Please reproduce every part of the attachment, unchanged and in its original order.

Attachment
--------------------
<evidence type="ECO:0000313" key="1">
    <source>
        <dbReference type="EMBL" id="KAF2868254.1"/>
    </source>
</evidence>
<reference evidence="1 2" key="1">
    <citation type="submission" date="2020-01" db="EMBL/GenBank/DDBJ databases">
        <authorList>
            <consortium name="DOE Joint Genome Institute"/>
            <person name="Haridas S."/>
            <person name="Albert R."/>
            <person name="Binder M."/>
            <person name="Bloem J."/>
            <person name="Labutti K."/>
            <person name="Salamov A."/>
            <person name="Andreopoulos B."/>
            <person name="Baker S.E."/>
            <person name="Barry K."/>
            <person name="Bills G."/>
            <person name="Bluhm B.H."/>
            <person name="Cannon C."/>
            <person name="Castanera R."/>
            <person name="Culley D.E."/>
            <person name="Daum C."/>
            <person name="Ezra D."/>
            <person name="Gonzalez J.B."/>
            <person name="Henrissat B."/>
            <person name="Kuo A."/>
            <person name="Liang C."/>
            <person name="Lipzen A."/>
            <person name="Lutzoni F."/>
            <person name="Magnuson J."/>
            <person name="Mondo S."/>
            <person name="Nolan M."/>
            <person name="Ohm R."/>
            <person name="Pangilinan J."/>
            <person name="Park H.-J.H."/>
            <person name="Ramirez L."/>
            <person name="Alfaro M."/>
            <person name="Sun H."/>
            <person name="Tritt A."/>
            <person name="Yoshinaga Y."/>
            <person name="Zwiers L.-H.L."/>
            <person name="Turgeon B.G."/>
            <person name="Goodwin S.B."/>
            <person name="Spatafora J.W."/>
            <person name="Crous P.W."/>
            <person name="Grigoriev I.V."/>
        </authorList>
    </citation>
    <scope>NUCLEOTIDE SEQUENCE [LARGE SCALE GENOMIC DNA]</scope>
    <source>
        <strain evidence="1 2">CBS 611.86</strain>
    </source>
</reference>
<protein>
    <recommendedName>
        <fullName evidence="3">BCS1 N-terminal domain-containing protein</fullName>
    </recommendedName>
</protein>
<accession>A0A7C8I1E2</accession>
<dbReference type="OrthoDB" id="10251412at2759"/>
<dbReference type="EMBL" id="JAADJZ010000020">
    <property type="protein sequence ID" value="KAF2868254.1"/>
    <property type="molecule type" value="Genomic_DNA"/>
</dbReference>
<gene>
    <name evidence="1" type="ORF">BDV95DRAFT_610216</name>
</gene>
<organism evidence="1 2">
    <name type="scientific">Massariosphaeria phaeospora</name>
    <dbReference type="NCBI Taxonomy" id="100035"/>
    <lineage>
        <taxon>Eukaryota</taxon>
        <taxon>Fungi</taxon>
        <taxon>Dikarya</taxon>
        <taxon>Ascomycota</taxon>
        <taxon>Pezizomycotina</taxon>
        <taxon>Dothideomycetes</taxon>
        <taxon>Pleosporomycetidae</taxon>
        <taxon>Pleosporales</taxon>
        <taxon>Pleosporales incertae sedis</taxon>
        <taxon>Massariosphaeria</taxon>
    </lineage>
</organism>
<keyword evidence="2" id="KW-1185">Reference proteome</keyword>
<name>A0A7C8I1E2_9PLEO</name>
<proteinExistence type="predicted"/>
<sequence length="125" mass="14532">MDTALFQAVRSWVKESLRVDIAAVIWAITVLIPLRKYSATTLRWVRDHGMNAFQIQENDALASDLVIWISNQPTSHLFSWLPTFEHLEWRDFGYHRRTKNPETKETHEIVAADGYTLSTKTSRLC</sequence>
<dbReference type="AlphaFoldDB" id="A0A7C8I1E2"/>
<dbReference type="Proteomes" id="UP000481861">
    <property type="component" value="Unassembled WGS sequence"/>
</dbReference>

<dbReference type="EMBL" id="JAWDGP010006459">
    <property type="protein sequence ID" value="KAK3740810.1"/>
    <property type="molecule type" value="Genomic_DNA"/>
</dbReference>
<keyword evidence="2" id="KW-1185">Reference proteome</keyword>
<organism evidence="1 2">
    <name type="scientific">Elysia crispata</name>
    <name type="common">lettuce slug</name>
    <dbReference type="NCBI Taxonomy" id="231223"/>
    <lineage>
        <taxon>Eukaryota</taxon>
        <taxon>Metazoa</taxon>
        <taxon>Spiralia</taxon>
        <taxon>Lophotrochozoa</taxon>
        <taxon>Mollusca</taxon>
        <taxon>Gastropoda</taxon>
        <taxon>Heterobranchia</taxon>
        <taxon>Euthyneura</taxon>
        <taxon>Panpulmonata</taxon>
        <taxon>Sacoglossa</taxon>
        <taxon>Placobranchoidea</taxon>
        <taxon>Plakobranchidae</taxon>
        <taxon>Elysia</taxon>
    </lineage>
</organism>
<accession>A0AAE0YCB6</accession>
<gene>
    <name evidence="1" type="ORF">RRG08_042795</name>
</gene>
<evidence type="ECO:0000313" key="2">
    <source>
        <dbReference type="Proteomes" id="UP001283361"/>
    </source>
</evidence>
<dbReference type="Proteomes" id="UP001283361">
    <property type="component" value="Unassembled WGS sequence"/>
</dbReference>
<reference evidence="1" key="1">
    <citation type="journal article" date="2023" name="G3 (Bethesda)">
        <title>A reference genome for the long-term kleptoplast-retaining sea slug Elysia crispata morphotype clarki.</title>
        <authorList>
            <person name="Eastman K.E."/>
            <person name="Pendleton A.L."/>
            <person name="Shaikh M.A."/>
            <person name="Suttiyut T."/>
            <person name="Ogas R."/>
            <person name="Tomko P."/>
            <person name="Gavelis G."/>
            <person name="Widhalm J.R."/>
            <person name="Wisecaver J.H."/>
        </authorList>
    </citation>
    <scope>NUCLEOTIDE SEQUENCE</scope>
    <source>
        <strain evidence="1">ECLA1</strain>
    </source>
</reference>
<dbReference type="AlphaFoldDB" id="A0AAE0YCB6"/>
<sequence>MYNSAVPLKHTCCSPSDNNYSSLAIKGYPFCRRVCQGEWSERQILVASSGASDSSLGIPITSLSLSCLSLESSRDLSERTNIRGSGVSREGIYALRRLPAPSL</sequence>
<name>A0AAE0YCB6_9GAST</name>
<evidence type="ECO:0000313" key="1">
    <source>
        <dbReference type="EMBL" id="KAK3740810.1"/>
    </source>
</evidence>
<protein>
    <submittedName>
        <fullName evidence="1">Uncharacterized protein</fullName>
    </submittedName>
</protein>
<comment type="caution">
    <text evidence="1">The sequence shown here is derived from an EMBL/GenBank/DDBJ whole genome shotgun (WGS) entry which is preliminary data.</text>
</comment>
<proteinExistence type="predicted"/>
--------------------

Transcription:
<evidence type="ECO:0000313" key="1">
    <source>
        <dbReference type="EMBL" id="KAF2868254.1"/>
    </source>
</evidence>
<reference evidence="1 2" key="1">
    <citation type="submission" date="2020-01" db="EMBL/GenBank/DDBJ databases">
        <authorList>
            <consortium name="DOE Joint Genome Institute"/>
            <person name="Haridas S."/>
            <person name="Albert R."/>
            <person name="Binder M."/>
            <person name="Bloem J."/>
            <person name="Labutti K."/>
            <person name="Salamov A."/>
            <person name="Andreopoulos B."/>
            <person name="Baker S.E."/>
            <person name="Barry K."/>
            <person name="Bills G."/>
            <person name="Bluhm B.H."/>
            <person name="Cannon C."/>
            <person name="Castanera R."/>
            <person name="Culley D.E."/>
            <person name="Daum C."/>
            <person name="Ezra D."/>
            <person name="Gonzalez J.B."/>
            <person name="Henrissat B."/>
            <person name="Kuo A."/>
            <person name="Liang C."/>
            <person name="Lipzen A."/>
            <person name="Lutzoni F."/>
            <person name="Magnuson J."/>
            <person name="Mondo S."/>
            <person name="Nolan M."/>
            <person name="Ohm R."/>
            <person name="Pangilinan J."/>
            <person name="Park H.-J.H."/>
            <person name="Ramirez L."/>
            <person name="Alfaro M."/>
            <person name="Sun H."/>
            <person name="Tritt A."/>
            <person name="Yoshinaga Y."/>
            <person name="Zwiers L.-H.L."/>
            <person name="Turgeon B.G."/>
            <person name="Goodwin S.B."/>
            <person name="Spatafora J.W."/>
            <person name="Crous P.W."/>
            <person name="Grigoriev I.V."/>
        </authorList>
    </citation>
    <scope>NUCLEOTIDE SEQUENCE [LARGE SCALE GENOMIC DNA]</scope>
    <source>
        <strain evidence="1 2">CBS 611.86</strain>
    </source>
</reference>
<protein>
    <recommendedName>
        <fullName evidence="3">BCS1 N-terminal domain-containing protein</fullName>
    </recommendedName>
</protein>
<accession>A0A7C8I1E2</accession>
<dbReference type="OrthoDB" id="10251412at2759"/>
<dbReference type="EMBL" id="JAADJZ010000020">
    <property type="protein sequence ID" value="KAF2868254.1"/>
    <property type="molecule type" value="Genomic_DNA"/>
</dbReference>
<gene>
    <name evidence="1" type="ORF">BDV95DRAFT_610216</name>
</gene>
<organism evidence="1 2">
    <name type="scientific">Massariosphaeria phaeospora</name>
    <dbReference type="NCBI Taxonomy" id="100035"/>
    <lineage>
        <taxon>Eukaryota</taxon>
        <taxon>Fungi</taxon>
        <taxon>Dikarya</taxon>
        <taxon>Ascomycota</taxon>
        <taxon>Pezizomycotina</taxon>
        <taxon>Dothideomycetes</taxon>
        <taxon>Pleosporomycetidae</taxon>
        <taxon>Pleosporales</taxon>
        <taxon>Pleosporales incertae sedis</taxon>
        <taxon>Massariosphaeria</taxon>
    </lineage>
</organism>
<keyword evidence="2" id="KW-1185">Reference proteome</keyword>
<name>A0A7C8I1E2_9PLEO</name>
<proteinExistence type="predicted"/>
<sequence length="125" mass="14532">MDTALFQAVRSWVKESLRVDIAAVIWAITVLIPLRKYSATTLRWVRDHGMNAFQIQENDALASDLVIWISNQPTSHLFSWLPTFEHLEWRDFGYHRRTKNPETKETHEIVAADGYTLSTKTSRLC</sequence>
<dbReference type="AlphaFoldDB" id="A0A7C8I1E2"/>
<dbReference type="Proteomes" id="UP000481861">
    <property type="component" value="Unassembled WGS sequence"/>
</dbReference>

<dbReference type="EMBL" id="JAWDGP010006459">
    <property type="protein sequence ID" value="KAK3740810.1"/>
    <property type="molecule type" value="Genomic_DNA"/>
</dbReference>
<keyword evidence="2" id="KW-1185">Reference proteome</keyword>
<organism evidence="1 2">
    <name type="scientific">Elysia crispata</name>
    <name type="common">lettuce slug</name>
    <dbReference type="NCBI Taxonomy" id="231223"/>
    <lineage>
        <taxon>Eukaryota</taxon>
        <taxon>Metazoa</taxon>
        <taxon>Spiralia</taxon>
        <taxon>Lophotrochozoa</taxon>
        <taxon>Mollusca</taxon>
        <taxon>Gastropoda</taxon>
        <taxon>Heterobranchia</taxon>
        <taxon>Euthyneura</taxon>
        <taxon>Panpulmonata</taxon>
        <taxon>Sacoglossa</taxon>
        <taxon>Placobranchoidea</taxon>
        <taxon>Plakobranchidae</taxon>
        <taxon>Elysia</taxon>
    </lineage>
</organism>
<accession>A0AAE0YCB6</accession>
<gene>
    <name evidence="1" type="ORF">RRG08_042795</name>
</gene>
<evidence type="ECO:0000313" key="2">
    <source>
        <dbReference type="Proteomes" id="UP001283361"/>
    </source>
</evidence>
<dbReference type="Proteomes" id="UP001283361">
    <property type="component" value="Unassembled WGS sequence"/>
</dbReference>
<reference evidence="1" key="1">
    <citation type="journal article" date="2023" name="G3 (Bethesda)">
        <title>A reference genome for the long-term kleptoplast-retaining sea slug Elysia crispata morphotype clarki.</title>
        <authorList>
            <person name="Eastman K.E."/>
            <person name="Pendleton A.L."/>
            <person name="Shaikh M.A."/>
            <person name="Suttiyut T."/>
            <person name="Ogas R."/>
            <person name="Tomko P."/>
            <person name="Gavelis G."/>
            <person name="Widhalm J.R."/>
            <person name="Wisecaver J.H."/>
        </authorList>
    </citation>
    <scope>NUCLEOTIDE SEQUENCE</scope>
    <source>
        <strain evidence="1">ECLA1</strain>
    </source>
</reference>
<dbReference type="AlphaFoldDB" id="A0AAE0YCB6"/>
<sequence>MYNSAVPLKHTCCSPSDNNYSSLAIKGYPFCRRVCQGEWSERQILVASSGASDSSLGIPITSLSLSCLSLESSRDLSERTNIRGSGVSREGIYALRRLPAPSL</sequence>
<name>A0AAE0YCB6_9GAST</name>
<evidence type="ECO:0000313" key="1">
    <source>
        <dbReference type="EMBL" id="KAK3740810.1"/>
    </source>
</evidence>
<protein>
    <submittedName>
        <fullName evidence="1">Uncharacterized protein</fullName>
    </submittedName>
</protein>
<comment type="caution">
    <text evidence="1">The sequence shown here is derived from an EMBL/GenBank/DDBJ whole genome shotgun (WGS) entry which is preliminary data.</text>
</comment>
<proteinExistence type="predicted"/>